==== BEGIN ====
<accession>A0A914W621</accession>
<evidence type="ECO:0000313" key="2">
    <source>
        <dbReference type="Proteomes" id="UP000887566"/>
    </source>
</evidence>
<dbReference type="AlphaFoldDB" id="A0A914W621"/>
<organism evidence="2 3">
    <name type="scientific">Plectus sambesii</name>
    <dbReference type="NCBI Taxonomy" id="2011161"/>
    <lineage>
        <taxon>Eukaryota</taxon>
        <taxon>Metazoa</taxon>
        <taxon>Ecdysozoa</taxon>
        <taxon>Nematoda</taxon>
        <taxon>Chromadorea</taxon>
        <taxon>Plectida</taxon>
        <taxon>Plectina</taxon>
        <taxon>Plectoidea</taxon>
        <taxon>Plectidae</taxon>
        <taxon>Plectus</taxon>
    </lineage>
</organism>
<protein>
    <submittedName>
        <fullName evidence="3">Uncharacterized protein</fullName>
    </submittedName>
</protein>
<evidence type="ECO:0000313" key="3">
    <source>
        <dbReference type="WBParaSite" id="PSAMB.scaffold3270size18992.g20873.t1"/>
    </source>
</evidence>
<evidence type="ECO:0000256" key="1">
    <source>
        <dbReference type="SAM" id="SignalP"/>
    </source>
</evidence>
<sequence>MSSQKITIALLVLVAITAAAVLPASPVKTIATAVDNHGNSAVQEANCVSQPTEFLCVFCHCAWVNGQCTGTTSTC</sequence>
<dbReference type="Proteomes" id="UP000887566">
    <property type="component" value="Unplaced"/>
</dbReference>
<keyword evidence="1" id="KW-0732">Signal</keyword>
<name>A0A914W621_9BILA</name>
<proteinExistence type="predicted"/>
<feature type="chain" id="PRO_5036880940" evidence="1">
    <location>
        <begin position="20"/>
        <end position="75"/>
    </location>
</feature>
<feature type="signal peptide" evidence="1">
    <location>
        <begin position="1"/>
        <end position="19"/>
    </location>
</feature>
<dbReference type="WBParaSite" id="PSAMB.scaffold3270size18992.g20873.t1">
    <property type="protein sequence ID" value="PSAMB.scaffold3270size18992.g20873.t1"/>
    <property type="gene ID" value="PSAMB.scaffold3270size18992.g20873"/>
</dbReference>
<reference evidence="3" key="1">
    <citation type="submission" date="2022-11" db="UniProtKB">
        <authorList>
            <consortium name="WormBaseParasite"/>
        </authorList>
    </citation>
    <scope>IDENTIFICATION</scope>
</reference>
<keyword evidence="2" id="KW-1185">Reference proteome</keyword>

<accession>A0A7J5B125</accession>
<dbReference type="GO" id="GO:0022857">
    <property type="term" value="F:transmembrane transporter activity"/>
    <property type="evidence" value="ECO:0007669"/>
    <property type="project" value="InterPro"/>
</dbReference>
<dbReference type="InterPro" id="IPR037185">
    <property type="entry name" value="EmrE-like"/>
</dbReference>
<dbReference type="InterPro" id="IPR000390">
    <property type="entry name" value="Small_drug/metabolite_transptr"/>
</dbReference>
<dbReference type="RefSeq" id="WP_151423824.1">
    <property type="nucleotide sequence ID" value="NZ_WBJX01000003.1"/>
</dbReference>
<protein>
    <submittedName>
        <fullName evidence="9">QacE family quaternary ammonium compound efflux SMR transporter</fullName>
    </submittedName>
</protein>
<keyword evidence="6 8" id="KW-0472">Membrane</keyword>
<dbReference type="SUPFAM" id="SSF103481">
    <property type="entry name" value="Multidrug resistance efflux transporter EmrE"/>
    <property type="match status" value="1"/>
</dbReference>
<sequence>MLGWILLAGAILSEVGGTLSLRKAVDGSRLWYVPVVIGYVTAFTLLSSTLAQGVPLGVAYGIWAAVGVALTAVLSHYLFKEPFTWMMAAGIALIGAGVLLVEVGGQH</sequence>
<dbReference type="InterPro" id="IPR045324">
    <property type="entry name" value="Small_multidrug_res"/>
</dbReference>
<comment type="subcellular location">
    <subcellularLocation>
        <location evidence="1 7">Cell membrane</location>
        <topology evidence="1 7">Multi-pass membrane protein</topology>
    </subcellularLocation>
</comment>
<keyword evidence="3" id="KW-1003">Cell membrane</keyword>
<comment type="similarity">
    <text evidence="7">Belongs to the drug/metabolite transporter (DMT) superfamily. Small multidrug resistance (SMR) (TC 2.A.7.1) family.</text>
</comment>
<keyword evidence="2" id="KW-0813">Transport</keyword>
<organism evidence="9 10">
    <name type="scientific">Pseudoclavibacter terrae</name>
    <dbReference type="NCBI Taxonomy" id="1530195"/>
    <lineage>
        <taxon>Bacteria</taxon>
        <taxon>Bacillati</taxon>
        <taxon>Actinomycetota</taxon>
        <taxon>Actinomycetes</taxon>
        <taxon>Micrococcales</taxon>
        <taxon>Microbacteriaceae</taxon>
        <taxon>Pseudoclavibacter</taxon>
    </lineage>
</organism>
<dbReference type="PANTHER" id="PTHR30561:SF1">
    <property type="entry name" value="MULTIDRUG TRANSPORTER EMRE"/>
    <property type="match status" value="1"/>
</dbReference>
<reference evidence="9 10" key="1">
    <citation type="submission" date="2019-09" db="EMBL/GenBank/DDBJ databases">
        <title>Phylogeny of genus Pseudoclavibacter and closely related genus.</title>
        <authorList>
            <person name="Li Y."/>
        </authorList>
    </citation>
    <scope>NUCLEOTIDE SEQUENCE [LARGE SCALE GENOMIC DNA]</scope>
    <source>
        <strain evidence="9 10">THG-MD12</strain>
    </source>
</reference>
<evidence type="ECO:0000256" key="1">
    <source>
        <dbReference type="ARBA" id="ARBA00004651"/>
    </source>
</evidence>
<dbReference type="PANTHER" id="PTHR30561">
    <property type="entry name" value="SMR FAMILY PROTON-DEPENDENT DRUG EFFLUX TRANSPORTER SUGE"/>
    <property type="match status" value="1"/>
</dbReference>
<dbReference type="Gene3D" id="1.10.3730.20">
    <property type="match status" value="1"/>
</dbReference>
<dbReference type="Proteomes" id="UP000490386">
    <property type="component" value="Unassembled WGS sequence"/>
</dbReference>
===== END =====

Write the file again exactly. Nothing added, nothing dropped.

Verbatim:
<accession>A0A914W621</accession>
<evidence type="ECO:0000313" key="2">
    <source>
        <dbReference type="Proteomes" id="UP000887566"/>
    </source>
</evidence>
<dbReference type="AlphaFoldDB" id="A0A914W621"/>
<organism evidence="2 3">
    <name type="scientific">Plectus sambesii</name>
    <dbReference type="NCBI Taxonomy" id="2011161"/>
    <lineage>
        <taxon>Eukaryota</taxon>
        <taxon>Metazoa</taxon>
        <taxon>Ecdysozoa</taxon>
        <taxon>Nematoda</taxon>
        <taxon>Chromadorea</taxon>
        <taxon>Plectida</taxon>
        <taxon>Plectina</taxon>
        <taxon>Plectoidea</taxon>
        <taxon>Plectidae</taxon>
        <taxon>Plectus</taxon>
    </lineage>
</organism>
<protein>
    <submittedName>
        <fullName evidence="3">Uncharacterized protein</fullName>
    </submittedName>
</protein>
<evidence type="ECO:0000313" key="3">
    <source>
        <dbReference type="WBParaSite" id="PSAMB.scaffold3270size18992.g20873.t1"/>
    </source>
</evidence>
<evidence type="ECO:0000256" key="1">
    <source>
        <dbReference type="SAM" id="SignalP"/>
    </source>
</evidence>
<sequence>MSSQKITIALLVLVAITAAAVLPASPVKTIATAVDNHGNSAVQEANCVSQPTEFLCVFCHCAWVNGQCTGTTSTC</sequence>
<dbReference type="Proteomes" id="UP000887566">
    <property type="component" value="Unplaced"/>
</dbReference>
<keyword evidence="1" id="KW-0732">Signal</keyword>
<name>A0A914W621_9BILA</name>
<proteinExistence type="predicted"/>
<feature type="chain" id="PRO_5036880940" evidence="1">
    <location>
        <begin position="20"/>
        <end position="75"/>
    </location>
</feature>
<feature type="signal peptide" evidence="1">
    <location>
        <begin position="1"/>
        <end position="19"/>
    </location>
</feature>
<dbReference type="WBParaSite" id="PSAMB.scaffold3270size18992.g20873.t1">
    <property type="protein sequence ID" value="PSAMB.scaffold3270size18992.g20873.t1"/>
    <property type="gene ID" value="PSAMB.scaffold3270size18992.g20873"/>
</dbReference>
<reference evidence="3" key="1">
    <citation type="submission" date="2022-11" db="UniProtKB">
        <authorList>
            <consortium name="WormBaseParasite"/>
        </authorList>
    </citation>
    <scope>IDENTIFICATION</scope>
</reference>
<keyword evidence="2" id="KW-1185">Reference proteome</keyword>

<accession>A0A7J5B125</accession>
<dbReference type="GO" id="GO:0022857">
    <property type="term" value="F:transmembrane transporter activity"/>
    <property type="evidence" value="ECO:0007669"/>
    <property type="project" value="InterPro"/>
</dbReference>
<dbReference type="InterPro" id="IPR037185">
    <property type="entry name" value="EmrE-like"/>
</dbReference>
<dbReference type="InterPro" id="IPR000390">
    <property type="entry name" value="Small_drug/metabolite_transptr"/>
</dbReference>
<dbReference type="RefSeq" id="WP_151423824.1">
    <property type="nucleotide sequence ID" value="NZ_WBJX01000003.1"/>
</dbReference>
<protein>
    <submittedName>
        <fullName evidence="9">QacE family quaternary ammonium compound efflux SMR transporter</fullName>
    </submittedName>
</protein>
<keyword evidence="6 8" id="KW-0472">Membrane</keyword>
<dbReference type="SUPFAM" id="SSF103481">
    <property type="entry name" value="Multidrug resistance efflux transporter EmrE"/>
    <property type="match status" value="1"/>
</dbReference>
<sequence>MLGWILLAGAILSEVGGTLSLRKAVDGSRLWYVPVVIGYVTAFTLLSSTLAQGVPLGVAYGIWAAVGVALTAVLSHYLFKEPFTWMMAAGIALIGAGVLLVEVGGQH</sequence>
<dbReference type="InterPro" id="IPR045324">
    <property type="entry name" value="Small_multidrug_res"/>
</dbReference>
<comment type="subcellular location">
    <subcellularLocation>
        <location evidence="1 7">Cell membrane</location>
        <topology evidence="1 7">Multi-pass membrane protein</topology>
    </subcellularLocation>
</comment>
<keyword evidence="3" id="KW-1003">Cell membrane</keyword>
<comment type="similarity">
    <text evidence="7">Belongs to the drug/metabolite transporter (DMT) superfamily. Small multidrug resistance (SMR) (TC 2.A.7.1) family.</text>
</comment>
<keyword evidence="2" id="KW-0813">Transport</keyword>
<organism evidence="9 10">
    <name type="scientific">Pseudoclavibacter terrae</name>
    <dbReference type="NCBI Taxonomy" id="1530195"/>
    <lineage>
        <taxon>Bacteria</taxon>
        <taxon>Bacillati</taxon>
        <taxon>Actinomycetota</taxon>
        <taxon>Actinomycetes</taxon>
        <taxon>Micrococcales</taxon>
        <taxon>Microbacteriaceae</taxon>
        <taxon>Pseudoclavibacter</taxon>
    </lineage>
</organism>
<dbReference type="PANTHER" id="PTHR30561:SF1">
    <property type="entry name" value="MULTIDRUG TRANSPORTER EMRE"/>
    <property type="match status" value="1"/>
</dbReference>
<reference evidence="9 10" key="1">
    <citation type="submission" date="2019-09" db="EMBL/GenBank/DDBJ databases">
        <title>Phylogeny of genus Pseudoclavibacter and closely related genus.</title>
        <authorList>
            <person name="Li Y."/>
        </authorList>
    </citation>
    <scope>NUCLEOTIDE SEQUENCE [LARGE SCALE GENOMIC DNA]</scope>
    <source>
        <strain evidence="9 10">THG-MD12</strain>
    </source>
</reference>
<evidence type="ECO:0000256" key="1">
    <source>
        <dbReference type="ARBA" id="ARBA00004651"/>
    </source>
</evidence>
<dbReference type="PANTHER" id="PTHR30561">
    <property type="entry name" value="SMR FAMILY PROTON-DEPENDENT DRUG EFFLUX TRANSPORTER SUGE"/>
    <property type="match status" value="1"/>
</dbReference>
<dbReference type="Gene3D" id="1.10.3730.20">
    <property type="match status" value="1"/>
</dbReference>
<dbReference type="Proteomes" id="UP000490386">
    <property type="component" value="Unassembled WGS sequence"/>
</dbReference>